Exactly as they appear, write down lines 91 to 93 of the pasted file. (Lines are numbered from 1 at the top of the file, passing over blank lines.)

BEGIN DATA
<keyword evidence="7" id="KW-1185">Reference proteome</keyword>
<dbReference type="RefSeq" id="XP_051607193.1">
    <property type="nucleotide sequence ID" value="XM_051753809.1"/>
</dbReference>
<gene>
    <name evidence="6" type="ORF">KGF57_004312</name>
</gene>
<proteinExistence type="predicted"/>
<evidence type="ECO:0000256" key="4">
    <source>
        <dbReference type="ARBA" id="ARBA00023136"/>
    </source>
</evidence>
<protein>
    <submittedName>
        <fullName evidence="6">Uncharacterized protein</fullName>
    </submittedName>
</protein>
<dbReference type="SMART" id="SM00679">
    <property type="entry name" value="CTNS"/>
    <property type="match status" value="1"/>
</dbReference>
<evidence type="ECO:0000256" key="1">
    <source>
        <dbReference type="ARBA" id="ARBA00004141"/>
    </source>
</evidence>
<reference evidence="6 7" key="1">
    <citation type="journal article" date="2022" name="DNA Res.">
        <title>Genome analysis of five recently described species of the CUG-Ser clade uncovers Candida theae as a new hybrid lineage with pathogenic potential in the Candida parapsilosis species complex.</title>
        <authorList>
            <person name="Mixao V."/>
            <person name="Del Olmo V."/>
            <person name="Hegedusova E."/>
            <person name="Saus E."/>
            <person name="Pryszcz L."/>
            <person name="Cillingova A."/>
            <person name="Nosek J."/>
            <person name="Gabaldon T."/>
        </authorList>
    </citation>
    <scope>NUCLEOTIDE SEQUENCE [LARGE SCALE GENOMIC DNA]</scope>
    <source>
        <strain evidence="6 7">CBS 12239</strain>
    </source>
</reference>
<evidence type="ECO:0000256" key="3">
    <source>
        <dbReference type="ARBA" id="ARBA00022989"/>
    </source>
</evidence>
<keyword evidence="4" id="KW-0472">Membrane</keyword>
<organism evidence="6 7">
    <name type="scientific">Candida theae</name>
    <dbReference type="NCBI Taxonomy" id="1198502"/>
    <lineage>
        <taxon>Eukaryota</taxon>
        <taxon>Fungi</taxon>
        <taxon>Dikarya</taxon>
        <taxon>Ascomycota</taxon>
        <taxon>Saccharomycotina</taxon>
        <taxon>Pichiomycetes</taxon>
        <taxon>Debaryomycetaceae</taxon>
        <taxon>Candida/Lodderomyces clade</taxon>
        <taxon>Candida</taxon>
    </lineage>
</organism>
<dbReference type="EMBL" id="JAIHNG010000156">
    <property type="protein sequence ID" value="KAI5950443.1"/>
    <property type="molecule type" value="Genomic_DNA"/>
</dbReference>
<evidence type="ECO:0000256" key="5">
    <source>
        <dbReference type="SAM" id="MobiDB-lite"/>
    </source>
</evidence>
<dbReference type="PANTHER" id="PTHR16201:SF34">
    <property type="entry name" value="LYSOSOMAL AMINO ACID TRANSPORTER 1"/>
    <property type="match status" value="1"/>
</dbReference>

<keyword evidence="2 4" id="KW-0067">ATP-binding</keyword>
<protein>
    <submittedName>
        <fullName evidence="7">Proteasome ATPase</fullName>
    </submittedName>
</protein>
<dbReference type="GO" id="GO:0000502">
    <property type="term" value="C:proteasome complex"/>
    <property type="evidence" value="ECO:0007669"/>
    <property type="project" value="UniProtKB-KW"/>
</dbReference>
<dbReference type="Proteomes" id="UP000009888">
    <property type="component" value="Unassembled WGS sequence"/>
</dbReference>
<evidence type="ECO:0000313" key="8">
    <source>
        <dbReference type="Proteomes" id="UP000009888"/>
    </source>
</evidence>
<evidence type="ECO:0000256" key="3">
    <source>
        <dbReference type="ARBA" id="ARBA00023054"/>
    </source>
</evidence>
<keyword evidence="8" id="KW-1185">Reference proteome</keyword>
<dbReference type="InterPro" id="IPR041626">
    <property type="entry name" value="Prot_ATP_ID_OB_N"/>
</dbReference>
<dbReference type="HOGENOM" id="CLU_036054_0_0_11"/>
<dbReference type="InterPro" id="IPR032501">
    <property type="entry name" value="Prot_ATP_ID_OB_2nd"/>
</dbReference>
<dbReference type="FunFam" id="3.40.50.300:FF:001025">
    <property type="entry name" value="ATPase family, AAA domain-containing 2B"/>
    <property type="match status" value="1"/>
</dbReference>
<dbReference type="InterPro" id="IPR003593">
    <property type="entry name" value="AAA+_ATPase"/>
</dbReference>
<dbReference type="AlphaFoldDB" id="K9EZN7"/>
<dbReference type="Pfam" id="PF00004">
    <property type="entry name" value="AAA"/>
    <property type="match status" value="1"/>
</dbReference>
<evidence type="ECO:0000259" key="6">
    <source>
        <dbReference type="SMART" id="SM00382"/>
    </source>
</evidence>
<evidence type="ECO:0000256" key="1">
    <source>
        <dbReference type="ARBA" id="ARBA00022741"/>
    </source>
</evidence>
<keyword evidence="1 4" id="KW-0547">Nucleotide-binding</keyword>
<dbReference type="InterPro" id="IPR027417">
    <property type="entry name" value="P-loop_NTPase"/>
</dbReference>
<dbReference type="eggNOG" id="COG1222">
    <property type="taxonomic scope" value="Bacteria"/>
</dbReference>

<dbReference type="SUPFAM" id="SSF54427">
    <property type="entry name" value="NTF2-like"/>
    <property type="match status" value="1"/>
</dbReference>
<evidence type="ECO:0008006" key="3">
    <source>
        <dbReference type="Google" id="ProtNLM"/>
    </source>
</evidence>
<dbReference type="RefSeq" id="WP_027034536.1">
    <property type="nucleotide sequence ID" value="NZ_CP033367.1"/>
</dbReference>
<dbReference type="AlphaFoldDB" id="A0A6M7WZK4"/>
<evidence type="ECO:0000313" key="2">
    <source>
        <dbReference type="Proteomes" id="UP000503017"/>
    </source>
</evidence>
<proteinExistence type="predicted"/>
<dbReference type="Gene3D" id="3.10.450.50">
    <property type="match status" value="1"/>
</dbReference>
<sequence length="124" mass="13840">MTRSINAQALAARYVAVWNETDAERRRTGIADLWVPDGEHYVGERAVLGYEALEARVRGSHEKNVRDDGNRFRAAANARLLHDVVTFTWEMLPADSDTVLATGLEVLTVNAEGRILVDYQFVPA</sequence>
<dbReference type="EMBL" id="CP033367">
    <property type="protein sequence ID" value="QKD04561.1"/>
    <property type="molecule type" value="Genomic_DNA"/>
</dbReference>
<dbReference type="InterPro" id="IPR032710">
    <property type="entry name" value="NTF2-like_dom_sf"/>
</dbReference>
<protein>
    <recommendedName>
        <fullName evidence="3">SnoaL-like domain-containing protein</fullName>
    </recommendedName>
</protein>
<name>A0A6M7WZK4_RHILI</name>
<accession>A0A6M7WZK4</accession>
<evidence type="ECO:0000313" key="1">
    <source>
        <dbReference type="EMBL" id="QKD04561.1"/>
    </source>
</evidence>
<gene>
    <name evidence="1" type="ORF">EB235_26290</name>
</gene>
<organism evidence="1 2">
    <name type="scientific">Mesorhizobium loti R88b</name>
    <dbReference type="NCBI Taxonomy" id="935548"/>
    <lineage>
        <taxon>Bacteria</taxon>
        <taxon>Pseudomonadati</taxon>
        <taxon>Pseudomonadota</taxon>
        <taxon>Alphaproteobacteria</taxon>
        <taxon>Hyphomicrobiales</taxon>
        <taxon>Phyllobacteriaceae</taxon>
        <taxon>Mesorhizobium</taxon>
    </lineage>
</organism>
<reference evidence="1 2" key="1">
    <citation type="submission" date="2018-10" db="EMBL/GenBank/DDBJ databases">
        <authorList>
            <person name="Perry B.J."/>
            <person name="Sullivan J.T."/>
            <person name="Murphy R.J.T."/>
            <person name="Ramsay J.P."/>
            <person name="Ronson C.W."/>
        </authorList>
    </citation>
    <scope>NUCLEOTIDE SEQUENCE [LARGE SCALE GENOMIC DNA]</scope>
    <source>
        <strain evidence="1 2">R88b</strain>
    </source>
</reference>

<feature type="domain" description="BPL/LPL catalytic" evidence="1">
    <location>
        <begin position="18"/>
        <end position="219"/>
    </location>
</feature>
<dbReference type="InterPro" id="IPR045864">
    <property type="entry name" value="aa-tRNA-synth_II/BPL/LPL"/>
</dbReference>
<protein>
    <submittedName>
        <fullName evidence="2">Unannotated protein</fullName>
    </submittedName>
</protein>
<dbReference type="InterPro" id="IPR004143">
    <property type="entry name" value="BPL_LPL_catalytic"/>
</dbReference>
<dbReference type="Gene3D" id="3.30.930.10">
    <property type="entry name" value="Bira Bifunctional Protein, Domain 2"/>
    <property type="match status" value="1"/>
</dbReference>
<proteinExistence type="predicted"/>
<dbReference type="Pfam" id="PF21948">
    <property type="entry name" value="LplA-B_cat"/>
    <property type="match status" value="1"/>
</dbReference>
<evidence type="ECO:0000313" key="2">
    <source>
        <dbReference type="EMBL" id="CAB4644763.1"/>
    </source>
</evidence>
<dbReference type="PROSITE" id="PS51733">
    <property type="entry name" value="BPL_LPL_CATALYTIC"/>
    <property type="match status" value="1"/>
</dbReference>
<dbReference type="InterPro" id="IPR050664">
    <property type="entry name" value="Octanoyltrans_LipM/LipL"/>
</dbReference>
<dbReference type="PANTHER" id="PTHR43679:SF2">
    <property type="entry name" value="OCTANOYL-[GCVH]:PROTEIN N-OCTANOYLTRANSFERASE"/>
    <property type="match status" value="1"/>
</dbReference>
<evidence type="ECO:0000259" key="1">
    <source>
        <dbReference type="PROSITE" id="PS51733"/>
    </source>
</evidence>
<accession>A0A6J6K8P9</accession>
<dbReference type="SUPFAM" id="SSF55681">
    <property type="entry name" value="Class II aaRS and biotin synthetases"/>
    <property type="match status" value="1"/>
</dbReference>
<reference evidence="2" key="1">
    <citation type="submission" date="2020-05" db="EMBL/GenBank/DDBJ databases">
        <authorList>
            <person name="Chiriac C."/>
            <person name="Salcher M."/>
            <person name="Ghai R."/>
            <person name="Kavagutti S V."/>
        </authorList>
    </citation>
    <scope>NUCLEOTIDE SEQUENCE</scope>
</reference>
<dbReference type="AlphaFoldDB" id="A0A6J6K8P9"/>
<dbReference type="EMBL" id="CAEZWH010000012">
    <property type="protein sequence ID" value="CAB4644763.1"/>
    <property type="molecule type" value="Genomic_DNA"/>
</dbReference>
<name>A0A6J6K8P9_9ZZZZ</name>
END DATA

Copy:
</dbReference>
<dbReference type="Proteomes" id="UP000009888">
    <property type="component" value="Unassembled WGS sequence"/>